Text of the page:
History of Program For humanitarian Aid
Program for Humanitarian Aid is an organization that is involved in benevolent humanitarian aid projects in Ukraine. In 2000, it began with one man deciding that he was going to do all he could to help improve the conditions of the underprivileged of Ukraine. Its work includes providing hearing aids for deaf children, assisting orphans and at-risk children and orphanages, assisting rehabilitation programs for disabled children, and exporting medical equipment from the USA to hospitals in Ukraine. Program for Humanitarian Aid is a non-profit 501(c) (3) organization chartered in the State of Texas.
Over the past years Program for Humanitarian Aid has shown its dedication to helping the poor, sick, hungry, and vulnerable in Ukraine through a variety of ways. PHA has provided help to orphans, disabled children, and hospitals in Ukraine. PHA has provided resources and support for groups and individuals in Ukraine who reach out to improve the quality of life for many of their countrymen who are struggling from years of communism and economic hardships. PHA’s focus has been helping those the world has forgotten: orphans, children with handicaps, the elderly, and the sick. PHA has also provided support for compassionate and dedicated men and women who work with troubled and orphaned children. In addition to this continual local work, PHA has sent teams to provide humanitarian aid and to teach moral values and life skills to the children. These teams have provided for water wells, planted orchards, developed gardens, and provided aid that improves the quality of life at the orphanage. PHA has routinely acquired medical equipment considered obsolete in US hospitals and shipped this equipment to hospitals in Ukraine. After the equipment arrives, teams of medical professionals are sent to train Ukrainian doctors on the uses of the equipment. PHA has provided a means by which interested parties can experience the blessings that come from doing good for others.
In 2013, PHA assisted with the building of a church in Makeevka. This facility not only served as a church, but as a clinic, community center, and playground. The church was established in 1998 by Ukrainian Christians but burned down in 2012. PHA was able to assist not only to rebuilding it, but also to drastically extend the reach of the lives served by this facility.
While meeting the need for humanitarian aid, PHA observed that the orphans and at-risk children living in the rehabilitation centers and orphanages have some very specific and dire needs. These needs have occurred because of the neglect, abuse, abandonment of their parents, and the conditions of the orphanages. Many of these children have also spent time on the streets. These are all basic needs that they have been deprived of. Therefore, it has created a situation that makes it near impossible for them to survive once they leave the orphanages.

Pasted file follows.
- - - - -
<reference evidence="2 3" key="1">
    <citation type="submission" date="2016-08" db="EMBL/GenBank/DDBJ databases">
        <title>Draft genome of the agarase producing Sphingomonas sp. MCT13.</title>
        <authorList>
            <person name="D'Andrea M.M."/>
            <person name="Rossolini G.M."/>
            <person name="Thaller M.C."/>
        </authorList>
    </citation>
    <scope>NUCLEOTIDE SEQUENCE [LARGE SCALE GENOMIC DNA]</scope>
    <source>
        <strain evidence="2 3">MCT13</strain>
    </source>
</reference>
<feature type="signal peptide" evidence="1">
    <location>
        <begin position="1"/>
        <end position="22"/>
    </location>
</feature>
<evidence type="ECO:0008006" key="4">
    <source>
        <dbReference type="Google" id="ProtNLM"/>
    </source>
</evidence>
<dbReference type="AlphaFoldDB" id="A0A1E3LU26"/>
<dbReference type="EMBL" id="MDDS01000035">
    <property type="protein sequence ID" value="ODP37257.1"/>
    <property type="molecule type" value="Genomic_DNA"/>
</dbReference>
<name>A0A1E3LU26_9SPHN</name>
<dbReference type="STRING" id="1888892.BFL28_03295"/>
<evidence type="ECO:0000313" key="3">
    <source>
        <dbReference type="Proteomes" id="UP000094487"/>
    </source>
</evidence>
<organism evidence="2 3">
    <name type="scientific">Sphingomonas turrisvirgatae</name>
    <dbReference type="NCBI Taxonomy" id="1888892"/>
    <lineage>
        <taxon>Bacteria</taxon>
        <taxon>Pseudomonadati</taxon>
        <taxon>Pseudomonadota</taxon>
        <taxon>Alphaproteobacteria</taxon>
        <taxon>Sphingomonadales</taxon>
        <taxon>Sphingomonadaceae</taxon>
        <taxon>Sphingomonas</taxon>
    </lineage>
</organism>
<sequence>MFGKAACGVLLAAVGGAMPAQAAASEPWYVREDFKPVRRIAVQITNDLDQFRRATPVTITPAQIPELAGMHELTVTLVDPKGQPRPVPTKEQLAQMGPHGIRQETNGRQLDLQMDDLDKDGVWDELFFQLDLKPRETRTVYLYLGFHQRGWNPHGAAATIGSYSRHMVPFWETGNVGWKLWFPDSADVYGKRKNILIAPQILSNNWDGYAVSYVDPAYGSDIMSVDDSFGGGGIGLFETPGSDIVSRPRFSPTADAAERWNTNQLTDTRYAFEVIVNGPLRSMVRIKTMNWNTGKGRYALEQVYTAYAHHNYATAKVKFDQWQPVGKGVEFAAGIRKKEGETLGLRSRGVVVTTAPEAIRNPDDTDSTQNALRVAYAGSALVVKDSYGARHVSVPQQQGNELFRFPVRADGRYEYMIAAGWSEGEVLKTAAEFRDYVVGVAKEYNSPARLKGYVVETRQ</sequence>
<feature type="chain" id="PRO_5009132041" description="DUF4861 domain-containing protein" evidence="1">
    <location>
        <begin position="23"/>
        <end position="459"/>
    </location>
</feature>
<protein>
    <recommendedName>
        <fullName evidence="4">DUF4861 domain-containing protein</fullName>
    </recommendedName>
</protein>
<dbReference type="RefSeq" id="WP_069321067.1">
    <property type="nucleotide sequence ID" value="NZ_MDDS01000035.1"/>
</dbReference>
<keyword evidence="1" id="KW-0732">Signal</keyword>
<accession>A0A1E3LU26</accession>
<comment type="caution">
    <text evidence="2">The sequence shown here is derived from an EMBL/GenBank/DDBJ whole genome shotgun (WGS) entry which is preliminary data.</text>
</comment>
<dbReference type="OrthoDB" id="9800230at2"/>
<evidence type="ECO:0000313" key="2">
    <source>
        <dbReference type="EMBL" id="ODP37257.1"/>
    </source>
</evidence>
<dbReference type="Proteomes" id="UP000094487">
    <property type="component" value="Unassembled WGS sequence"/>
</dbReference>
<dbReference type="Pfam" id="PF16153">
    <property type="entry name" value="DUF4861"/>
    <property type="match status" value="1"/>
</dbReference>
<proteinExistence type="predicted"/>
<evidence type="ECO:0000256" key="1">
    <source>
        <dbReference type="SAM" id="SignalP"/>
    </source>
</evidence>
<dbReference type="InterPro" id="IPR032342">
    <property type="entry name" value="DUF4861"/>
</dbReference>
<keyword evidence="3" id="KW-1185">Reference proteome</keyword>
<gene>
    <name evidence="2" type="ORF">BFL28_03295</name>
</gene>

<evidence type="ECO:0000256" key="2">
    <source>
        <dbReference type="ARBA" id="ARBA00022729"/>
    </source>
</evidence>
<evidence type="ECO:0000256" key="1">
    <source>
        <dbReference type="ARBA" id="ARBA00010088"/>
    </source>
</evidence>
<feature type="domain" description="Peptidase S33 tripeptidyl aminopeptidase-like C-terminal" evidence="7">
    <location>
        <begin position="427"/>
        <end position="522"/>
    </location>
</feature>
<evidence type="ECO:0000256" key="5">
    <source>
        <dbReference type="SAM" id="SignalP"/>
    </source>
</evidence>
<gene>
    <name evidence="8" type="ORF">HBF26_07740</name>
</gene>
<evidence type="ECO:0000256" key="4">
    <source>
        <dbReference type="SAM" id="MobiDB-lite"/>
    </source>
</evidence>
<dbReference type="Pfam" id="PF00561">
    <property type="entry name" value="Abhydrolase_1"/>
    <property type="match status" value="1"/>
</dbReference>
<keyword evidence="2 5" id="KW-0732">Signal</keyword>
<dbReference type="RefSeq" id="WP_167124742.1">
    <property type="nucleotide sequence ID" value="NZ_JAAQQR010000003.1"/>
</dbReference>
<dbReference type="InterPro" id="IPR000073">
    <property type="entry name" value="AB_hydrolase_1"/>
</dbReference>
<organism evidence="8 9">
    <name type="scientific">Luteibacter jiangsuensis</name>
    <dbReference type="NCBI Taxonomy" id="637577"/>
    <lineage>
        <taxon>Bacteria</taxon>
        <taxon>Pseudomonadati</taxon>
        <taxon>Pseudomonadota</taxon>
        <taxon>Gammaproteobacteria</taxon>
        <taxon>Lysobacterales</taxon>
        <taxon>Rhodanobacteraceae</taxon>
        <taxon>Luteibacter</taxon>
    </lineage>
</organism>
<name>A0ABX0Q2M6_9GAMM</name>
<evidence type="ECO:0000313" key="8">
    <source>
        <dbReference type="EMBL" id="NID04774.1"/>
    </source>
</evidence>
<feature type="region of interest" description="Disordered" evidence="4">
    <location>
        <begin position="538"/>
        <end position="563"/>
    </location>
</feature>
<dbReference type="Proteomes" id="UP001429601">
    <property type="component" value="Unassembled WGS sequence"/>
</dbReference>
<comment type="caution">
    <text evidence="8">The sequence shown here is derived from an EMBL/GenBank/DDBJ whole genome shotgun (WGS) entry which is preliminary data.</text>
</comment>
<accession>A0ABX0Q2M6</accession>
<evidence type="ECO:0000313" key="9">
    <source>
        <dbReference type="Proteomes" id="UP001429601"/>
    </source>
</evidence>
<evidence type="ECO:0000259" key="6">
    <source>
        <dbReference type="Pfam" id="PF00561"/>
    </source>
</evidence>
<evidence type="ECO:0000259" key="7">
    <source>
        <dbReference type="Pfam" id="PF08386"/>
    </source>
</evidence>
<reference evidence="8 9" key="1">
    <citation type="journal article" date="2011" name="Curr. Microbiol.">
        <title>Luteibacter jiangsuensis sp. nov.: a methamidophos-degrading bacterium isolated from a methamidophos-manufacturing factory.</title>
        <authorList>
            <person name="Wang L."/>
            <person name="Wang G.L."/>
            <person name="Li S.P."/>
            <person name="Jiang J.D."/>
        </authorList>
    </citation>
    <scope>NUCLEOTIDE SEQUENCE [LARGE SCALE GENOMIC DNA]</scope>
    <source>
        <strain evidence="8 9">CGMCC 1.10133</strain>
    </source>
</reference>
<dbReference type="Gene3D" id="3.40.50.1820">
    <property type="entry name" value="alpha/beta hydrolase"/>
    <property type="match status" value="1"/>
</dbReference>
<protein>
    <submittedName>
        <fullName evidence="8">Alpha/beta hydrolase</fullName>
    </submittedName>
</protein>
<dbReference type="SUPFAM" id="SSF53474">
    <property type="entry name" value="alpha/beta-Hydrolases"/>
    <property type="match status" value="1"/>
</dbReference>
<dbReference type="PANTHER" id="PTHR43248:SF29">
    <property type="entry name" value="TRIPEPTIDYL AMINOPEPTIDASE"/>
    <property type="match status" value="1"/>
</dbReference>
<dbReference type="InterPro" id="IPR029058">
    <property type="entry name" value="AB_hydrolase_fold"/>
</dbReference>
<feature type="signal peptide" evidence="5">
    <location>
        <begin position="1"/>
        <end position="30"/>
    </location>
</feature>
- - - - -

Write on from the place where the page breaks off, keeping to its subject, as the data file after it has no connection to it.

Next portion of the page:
In order to address the needs of orphans, PHA began its Transition Program. A program that enables older orphans to transition from orphanage life into successful adulthood. By addressing these basic needs of orphans and at-risk children, PHA hopes to break the cycle of “orphans” and “at-risk children” by providing the support and environment these children need to have a new way of life.
Through the efforts of Ukrainian Christians, the transitional program was established in the Karlovka Regional Children’s Rehabilitation Center, located in the Donetsk region of Ukraine.
In June of 2014, the conflict in the Eastern part of Ukraine led to the evacuation of the children from the Karlovka orphanage and the relocation of PHA’s Transition Program to Zaporizhia, Ukraine.
In December of 2014, PHA opened its day center, Domik, in Zaporizhia. Domik serves as a place for older orphans to learn life skills such as how to cook, how to clean, how to maintain a home, and how to make and use a budget. They also receive tutoring and legal help. Through a network of local Christians, they receive mentorship, learn about healthy relationships, and most importantly, are shown Christ’s Love.
In April of 2016, PHA opened its second, day center, in Poltava. Domik Poltava not only served orphaned and at-risk youth in and around Poltava as a place to hear Bible lessons and learn life lessons, but it also served as a meeting place for church members who mentored, guided, and provided a community of local Christians that the kids were able to be a part of. Domik Poltava served through 2021.
In January of 2019, PHA opened its third, day center, in Kamenskoye. Domik Kamenskoye has a strong team of local Ukrainian volunteers who help to provide English lessons, craft projects, Bible classes, and life lessons to the orphaned and at-risk youth in and around Kamenskoye.